Bill Donohue comments on a short film, “100 Years,” celebrating the centenary of Planned Parenthood:

Lena Dunham was a great choice to co-produce this Planned Parenthood propaganda film. She is not only a confessed child abuser, she recently regretted not having an abortion. Having Meryl Streep do some of the narrating was also wise. When she was a freshman at Yale, she took an acting class where she was asked to act out a death scene: she chose to perform an abortion on herself.

The founder of Planned Parenthood, Margaret Sanger, was both a racist and an anti-Catholic. Indeed, she was so extreme in her hatred of African Americans and Catholics that what she said was indistinguishable from the rants of the Imperial Wizard of the Ku Klux Klan.

Dunham knows Sanger was a racist, but glosses over it nonetheless; she does not even acknowledge her virulent anti-Catholicism.

Here is what Dunham says about her champion, Margaret Sanger:

“Margaret worked for civil rights leaders, immigrant women and black communities, but also aligned herself with eugenicists. Ugh. It doesn’t seem to make sense. But way back in the early 20th century, eugenics was an immensely popular social movement, one with the kind of widespread legitimacy Margaret craved for her own birth control campaign.” Dunham then praises Sanger, noting her “conflicting legacy.”

Dunham’s account is twice flawed. Sanger did not “align herself with eugenicists”—she played a leading role. The goal of Planned Parenthood, she said, was to “weed out” the “undesirables.” By that she meant blacks. Her eugenicist journal, Birth Control Review, boasted that “Many of the colored citizens are fine specimens of humanity.” This is exactly what slavemasters said at the auctions.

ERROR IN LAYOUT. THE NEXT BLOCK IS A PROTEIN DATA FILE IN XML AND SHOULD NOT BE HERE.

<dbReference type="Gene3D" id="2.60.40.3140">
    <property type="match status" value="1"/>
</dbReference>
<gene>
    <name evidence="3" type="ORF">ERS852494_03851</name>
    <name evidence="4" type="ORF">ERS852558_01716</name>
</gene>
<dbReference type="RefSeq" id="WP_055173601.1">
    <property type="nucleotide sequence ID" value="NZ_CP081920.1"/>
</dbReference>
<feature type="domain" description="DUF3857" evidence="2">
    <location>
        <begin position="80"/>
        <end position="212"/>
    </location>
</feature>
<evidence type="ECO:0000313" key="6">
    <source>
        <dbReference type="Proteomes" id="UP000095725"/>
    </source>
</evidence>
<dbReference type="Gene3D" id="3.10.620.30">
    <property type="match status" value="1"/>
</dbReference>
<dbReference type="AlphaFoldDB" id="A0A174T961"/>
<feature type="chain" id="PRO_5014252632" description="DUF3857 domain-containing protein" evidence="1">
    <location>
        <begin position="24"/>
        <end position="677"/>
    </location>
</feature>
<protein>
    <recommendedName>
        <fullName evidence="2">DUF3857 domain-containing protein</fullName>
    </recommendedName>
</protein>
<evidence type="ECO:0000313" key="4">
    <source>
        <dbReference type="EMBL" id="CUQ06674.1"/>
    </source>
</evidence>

Not all blacks were a choice cut. “A good share of them, however, constitute a large percentage of Kalamazoo’s human scrap pile.” This was written in 1932, the year before Hitler took over Germany. In fact, Sanger published several articles by Nazi officials; they were dealing with the “human scrap pile” of Jews on their way to concentration camps.

Dunham is wrong to say that Sanger’s eugenicist vision “doesn’t seem to make sense.” Indeed, from her perspective, it made a great deal of sense. To wit: If the goal is to filter the population, getting rid of “undesirables,” then preventing what she called the “lesser breeds” from reproducing made a whole lot of sense.

Dunham is correct to note that “eugenics was an immensely popular social movement.” Yes, it was very popular in Nazi Germany. What she failed to note is that the Catholic Church was almost alone on the world stage at the time opposing eugenics. On December 31, 1930, Pope Pius XI’s encyclical, Casti Connubii, condemned the eugenics movement.

Sanger was also a classic anti-Catholic. When New York Governor Al Smith ran for president in 1928, Sanger’s journal warned of “tyrannical intolerance and usurpation of power exercised by office-holders born and bred in the Roman Catholic faith.” She even went so far as to say that no Catholic “has any moral right to hold a position of authority for the State.” So much for the Constitution’s prohibition of a religious test for public office.

Margaret Sanger wore her bigotry on her sleeve, but at least it wasn’t dripping with blood. She opposed abortion; it was her successors who took up this cause.

Planned Parenthood was born in bigotry, and later bathed in blood, which explains why its leaders are Hollywood’s heroes.

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